The Eagle Huntress (G)

Very mild themes.

UK, Mongolia, USA 2016
Language: Kazakh, English
Director: Otto Bell
Featuring: Aisholpan Nurgaiv, Rys Nurgaiv, Daisy Ridley (Narrator)
Running time: 87 minutes
Original Review: Joanne Laurier; World Socialist Web Site
Extracted by: Janez Zagoda

Eagle hunting, a centuries-old tradition, is currently practised by Kazakhs in Bayon-Ölgii, Mongolia, as well as in Kazakhstan, and the Saur and Altai ranges in Xinjiang, China. This ancient form of hunting is also employed in Kyrgyzstan and Akqi, Xinjiang in western China. Golden eagles, capable of speeds of up to 190 miles per hour, weigh up to 15 pounds and average about three feet tall with wings that span over six feet. They kill with their talons, sharp and powerful enough to pulverise the bones of their prey, which is then used by their owners for meat and fur.

This documentary follows apple-cheeked, 13-year-old Aisholpan, a member of a tribe of Kazakh semi-nomads, as she learns the art of eagle hunting from her father Nurgaiv. She is destined to become a member of her family’s 12th generation of hunters. While Nurgaiv and his wife believe in the equality of sexes, many of the tribal elders are vehemently opposed to the training of female hunters.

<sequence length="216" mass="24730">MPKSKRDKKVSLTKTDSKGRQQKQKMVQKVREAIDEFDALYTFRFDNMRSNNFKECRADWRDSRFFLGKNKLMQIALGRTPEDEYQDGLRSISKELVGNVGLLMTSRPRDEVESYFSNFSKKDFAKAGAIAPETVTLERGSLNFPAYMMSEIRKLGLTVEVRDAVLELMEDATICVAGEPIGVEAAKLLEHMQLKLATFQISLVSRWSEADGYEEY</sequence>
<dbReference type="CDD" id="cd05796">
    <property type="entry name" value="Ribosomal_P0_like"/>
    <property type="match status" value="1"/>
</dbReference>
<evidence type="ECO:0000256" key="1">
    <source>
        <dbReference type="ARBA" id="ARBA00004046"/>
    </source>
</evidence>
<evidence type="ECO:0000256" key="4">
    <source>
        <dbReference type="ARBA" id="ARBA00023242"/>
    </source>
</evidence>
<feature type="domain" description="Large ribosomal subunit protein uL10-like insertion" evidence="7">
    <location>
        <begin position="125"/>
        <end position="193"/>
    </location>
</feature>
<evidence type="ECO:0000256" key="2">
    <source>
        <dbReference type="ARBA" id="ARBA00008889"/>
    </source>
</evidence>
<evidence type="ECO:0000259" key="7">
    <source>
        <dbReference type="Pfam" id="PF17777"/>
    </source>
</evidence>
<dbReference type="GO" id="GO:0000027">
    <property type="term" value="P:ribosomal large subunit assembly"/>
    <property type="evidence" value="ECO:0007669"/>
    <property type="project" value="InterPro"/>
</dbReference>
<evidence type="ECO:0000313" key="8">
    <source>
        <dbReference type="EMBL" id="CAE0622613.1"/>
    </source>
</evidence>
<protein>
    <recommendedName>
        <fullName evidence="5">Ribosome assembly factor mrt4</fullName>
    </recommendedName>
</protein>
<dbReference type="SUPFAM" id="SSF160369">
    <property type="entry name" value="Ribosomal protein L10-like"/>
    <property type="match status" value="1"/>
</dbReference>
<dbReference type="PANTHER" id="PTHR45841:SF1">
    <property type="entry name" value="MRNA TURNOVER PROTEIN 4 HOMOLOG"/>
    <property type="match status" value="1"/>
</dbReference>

Aisholpan divides her time between boarding school and her family’s encampment. Under the tutelage of her patient and loving father, Aisholpan will capture her own three-month-old eaglet, which must be female, due to a larger body and more ferocious nature. Despite her age and relative inexperience, Aisholpan enters the Golden Eagle Festival in Olgii to compete against 70 of the greatest eagle hunters––as old as 80––in Mongolia. This and other arduous challenges in the frigid mountains must be endured before Aisholpan can take her place as the youngest and one of the first eagle huntresses.

The Eagle Festival is another of the movie’s highpoints. Eagle-hunting regalia for hunters and their horses are judged, as well as the skill of the eagles at hunting and locating their owners from a distance.

The Eagle Huntress dazzles as much for its images as for the love and respect it holds for its subjects.

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